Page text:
Doctor Susan Moore was killed by Covid after complaining hospital staff failed to take her illness seriously, despite her medical expertise (Pictures: Facebook)
A black doctor died of coronavirus after complaining of racist treatment at a hospital whose staff she accused of not taking her illness seriously. Dr Susan Moore, 52, was killed by Covid in Indianapolis, Indiana on December 20. She had battled bacterial and Covid-related pneumonia since late November.
Moore, a mother of one, was killed by the disease a fortnight after sharing social media updates detailing what she says were delays in diagnoses and treatment from one doctor.
Moore recorded herself in hospital on December 4, and singled out Dr Eric Bannec of IU Hospitals in Indianapolis for failing to treat severe, Covid-related pain in her neck.
She said: ‘I was crushed. He made me feel like I was a drug addict. And he knew I was a physician. I don’t take narcotics. I was hurting.’
Moore said she had to beg her doctor for a CT scan, and convince him that she was having serious trouble breathing to get one, despite her own decades of medical expertise.
The doctor also told of how she had to beg to be given Remdesivir, an anti-viral treatment which can help treat seriously-ill Covid patients.
That scan confirmed the condition Moore said was causing her neck pain. She said: ‘I put forth and I maintain, if I was white, I wouldn’t have to go through that.
‘This is how black people get killed, when you send them home and they don’t know how to fight for themselves.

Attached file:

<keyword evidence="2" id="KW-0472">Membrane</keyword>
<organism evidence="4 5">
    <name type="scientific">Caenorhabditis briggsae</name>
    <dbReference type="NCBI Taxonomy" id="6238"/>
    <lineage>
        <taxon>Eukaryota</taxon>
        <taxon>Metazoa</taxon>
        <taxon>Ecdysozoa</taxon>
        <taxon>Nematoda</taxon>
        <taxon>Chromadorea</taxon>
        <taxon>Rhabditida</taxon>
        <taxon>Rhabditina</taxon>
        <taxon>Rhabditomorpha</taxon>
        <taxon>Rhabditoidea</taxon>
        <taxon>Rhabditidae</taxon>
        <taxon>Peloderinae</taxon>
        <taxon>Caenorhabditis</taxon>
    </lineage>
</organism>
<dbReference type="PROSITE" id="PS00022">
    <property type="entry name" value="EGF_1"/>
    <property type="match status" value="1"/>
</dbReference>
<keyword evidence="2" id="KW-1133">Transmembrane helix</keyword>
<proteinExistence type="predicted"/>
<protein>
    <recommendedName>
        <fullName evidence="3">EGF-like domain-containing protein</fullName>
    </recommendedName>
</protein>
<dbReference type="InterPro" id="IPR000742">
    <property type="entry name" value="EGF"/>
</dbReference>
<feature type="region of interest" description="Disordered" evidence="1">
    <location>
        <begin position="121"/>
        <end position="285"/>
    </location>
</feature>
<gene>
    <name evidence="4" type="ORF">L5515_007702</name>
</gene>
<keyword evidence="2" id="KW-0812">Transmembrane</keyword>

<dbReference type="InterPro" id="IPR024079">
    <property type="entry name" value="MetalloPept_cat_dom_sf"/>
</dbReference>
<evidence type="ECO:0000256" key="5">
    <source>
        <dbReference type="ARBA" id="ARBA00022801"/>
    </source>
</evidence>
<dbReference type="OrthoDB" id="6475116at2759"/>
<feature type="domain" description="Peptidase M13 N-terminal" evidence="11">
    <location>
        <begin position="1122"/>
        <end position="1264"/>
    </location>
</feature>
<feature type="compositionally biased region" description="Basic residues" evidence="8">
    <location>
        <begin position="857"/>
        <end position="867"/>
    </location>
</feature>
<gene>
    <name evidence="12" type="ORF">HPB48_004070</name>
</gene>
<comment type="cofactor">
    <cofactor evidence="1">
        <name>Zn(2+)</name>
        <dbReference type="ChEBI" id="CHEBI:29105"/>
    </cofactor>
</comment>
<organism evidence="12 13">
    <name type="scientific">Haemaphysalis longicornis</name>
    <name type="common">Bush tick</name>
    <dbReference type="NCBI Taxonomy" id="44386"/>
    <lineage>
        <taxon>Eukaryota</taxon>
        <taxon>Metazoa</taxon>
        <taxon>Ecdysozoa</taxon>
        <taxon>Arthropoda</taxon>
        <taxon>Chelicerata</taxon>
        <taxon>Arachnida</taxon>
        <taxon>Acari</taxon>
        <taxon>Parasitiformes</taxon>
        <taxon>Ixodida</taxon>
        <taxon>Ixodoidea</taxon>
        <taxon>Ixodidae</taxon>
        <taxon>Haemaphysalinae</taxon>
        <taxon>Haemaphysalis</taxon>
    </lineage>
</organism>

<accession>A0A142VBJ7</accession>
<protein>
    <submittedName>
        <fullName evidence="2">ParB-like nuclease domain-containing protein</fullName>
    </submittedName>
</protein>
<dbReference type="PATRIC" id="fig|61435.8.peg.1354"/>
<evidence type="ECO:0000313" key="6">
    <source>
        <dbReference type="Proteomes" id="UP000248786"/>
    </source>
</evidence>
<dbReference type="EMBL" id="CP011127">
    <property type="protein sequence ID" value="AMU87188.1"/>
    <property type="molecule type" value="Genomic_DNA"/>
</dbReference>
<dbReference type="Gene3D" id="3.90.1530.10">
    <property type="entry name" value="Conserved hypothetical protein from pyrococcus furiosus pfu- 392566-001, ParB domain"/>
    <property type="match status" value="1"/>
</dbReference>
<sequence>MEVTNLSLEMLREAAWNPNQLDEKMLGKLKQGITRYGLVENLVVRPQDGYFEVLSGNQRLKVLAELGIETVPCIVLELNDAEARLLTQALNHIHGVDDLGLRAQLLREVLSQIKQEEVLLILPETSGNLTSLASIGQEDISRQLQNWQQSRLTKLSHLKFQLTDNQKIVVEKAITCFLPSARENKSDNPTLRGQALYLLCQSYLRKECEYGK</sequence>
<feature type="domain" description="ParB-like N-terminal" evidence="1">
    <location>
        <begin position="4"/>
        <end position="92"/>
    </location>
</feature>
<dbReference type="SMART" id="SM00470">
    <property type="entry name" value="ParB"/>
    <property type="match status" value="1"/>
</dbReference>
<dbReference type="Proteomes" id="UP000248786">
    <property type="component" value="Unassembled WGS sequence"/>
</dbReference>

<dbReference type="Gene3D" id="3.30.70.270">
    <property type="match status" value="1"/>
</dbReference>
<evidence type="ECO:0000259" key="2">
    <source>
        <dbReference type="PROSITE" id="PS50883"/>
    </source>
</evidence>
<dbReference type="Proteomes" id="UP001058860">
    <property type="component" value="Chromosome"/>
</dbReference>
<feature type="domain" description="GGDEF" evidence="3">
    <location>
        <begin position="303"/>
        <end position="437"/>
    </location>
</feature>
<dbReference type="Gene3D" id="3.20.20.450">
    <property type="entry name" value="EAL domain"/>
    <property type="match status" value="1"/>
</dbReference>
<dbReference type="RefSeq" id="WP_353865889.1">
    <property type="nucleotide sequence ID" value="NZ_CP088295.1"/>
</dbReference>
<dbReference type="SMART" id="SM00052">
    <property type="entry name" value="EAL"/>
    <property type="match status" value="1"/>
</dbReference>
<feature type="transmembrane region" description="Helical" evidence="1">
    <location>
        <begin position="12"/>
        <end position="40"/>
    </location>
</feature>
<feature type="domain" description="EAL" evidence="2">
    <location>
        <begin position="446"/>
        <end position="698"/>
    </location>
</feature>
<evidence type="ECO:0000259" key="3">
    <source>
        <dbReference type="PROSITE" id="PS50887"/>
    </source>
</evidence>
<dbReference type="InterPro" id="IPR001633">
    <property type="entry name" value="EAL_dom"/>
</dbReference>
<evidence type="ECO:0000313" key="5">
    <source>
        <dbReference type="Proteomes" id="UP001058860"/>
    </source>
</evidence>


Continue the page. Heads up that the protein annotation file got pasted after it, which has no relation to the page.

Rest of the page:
‘I had to talk to somebody, maybe the media, somebody, to let people know how I’m being treated up in this place.’
Moore, who leaves behind her son Henry, 19, as well as two elderly parents with dementia, was sent home hours later.
But her health continued to decline thanks to a worsening fever, and drop in her blood pressure.
She was then admitted to Ascension St Vincent Hospital in Carmel, Indiana, where she says she received better treatment.
The medic, who suffered from an imflammatory lung condition, was diagnosed with both bacterial and Covid pneumonia while at that hospital. She criticized IU health again for what she claims was negligent treatment.
Moore said: ‘Those people were trying to kill me. Clearly everyone has to agree they (discharged) me way too soon.’
Turning her attention to Ascension St Vincent, Moore added: ‘They are now treating me for a bacterial pneumonia as well as Covid pneumonia.
‘I am getting very compassionate care. They are offering me pain medicine.’
But that was not enough to save Moore, and she was put on a ventilator on December 10, before dying a week-and-a-half later.
An IU health spokesman declined to comment on the specifics of Moore’s case, but said they investigated all allegations of racism.
Dr Bannec has not commented on Moore’s allegations against him.
Covid has killed more than 327,000 Americans, a disproportionate number of whom are black and Latino.
Scientists have speculated that this is because communities of color are more likely to suffer from poverty, whose effects put them at higher risk of severe Covid side effects.
They are also more likely to be front line or essential workers whose jobs put them at higher risk of catching Covid in the first place.
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